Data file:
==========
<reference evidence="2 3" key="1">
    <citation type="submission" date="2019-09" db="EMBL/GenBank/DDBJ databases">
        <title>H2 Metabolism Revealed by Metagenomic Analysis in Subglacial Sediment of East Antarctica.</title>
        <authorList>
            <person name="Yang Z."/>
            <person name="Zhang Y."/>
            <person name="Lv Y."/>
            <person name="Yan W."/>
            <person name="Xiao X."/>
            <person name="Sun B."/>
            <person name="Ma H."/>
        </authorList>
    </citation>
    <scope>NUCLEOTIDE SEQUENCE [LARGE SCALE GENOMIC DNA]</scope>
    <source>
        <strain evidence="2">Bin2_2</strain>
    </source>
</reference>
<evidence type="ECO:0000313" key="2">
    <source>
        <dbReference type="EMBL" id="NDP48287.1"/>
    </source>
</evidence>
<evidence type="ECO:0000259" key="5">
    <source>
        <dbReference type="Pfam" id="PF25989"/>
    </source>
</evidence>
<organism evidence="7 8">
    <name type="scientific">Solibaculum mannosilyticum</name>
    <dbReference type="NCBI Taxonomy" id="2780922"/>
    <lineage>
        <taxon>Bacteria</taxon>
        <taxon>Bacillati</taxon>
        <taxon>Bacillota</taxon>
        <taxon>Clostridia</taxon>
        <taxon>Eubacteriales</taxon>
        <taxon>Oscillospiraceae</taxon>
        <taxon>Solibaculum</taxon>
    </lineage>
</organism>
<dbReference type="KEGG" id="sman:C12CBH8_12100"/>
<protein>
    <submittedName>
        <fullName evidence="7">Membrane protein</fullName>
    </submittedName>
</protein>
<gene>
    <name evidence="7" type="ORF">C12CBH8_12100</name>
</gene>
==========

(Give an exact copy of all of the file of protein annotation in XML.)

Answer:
<reference evidence="2 3" key="1">
    <citation type="submission" date="2019-09" db="EMBL/GenBank/DDBJ databases">
        <title>H2 Metabolism Revealed by Metagenomic Analysis in Subglacial Sediment of East Antarctica.</title>
        <authorList>
            <person name="Yang Z."/>
            <person name="Zhang Y."/>
            <person name="Lv Y."/>
            <person name="Yan W."/>
            <person name="Xiao X."/>
            <person name="Sun B."/>
            <person name="Ma H."/>
        </authorList>
    </citation>
    <scope>NUCLEOTIDE SEQUENCE [LARGE SCALE GENOMIC DNA]</scope>
    <source>
        <strain evidence="2">Bin2_2</strain>
    </source>
</reference>
<evidence type="ECO:0000313" key="2">
    <source>
        <dbReference type="EMBL" id="NDP48287.1"/>
    </source>
</evidence>
<evidence type="ECO:0000259" key="5">
    <source>
        <dbReference type="Pfam" id="PF25989"/>
    </source>
</evidence>
<organism evidence="7 8">
    <name type="scientific">Solibaculum mannosilyticum</name>
    <dbReference type="NCBI Taxonomy" id="2780922"/>
    <lineage>
        <taxon>Bacteria</taxon>
        <taxon>Bacillati</taxon>
        <taxon>Bacillota</taxon>
        <taxon>Clostridia</taxon>
        <taxon>Eubacteriales</taxon>
        <taxon>Oscillospiraceae</taxon>
        <taxon>Solibaculum</taxon>
    </lineage>
</organism>
<dbReference type="KEGG" id="sman:C12CBH8_12100"/>
<protein>
    <submittedName>
        <fullName evidence="7">Membrane protein</fullName>
    </submittedName>
</protein>
<gene>
    <name evidence="7" type="ORF">C12CBH8_12100</name>
</gene>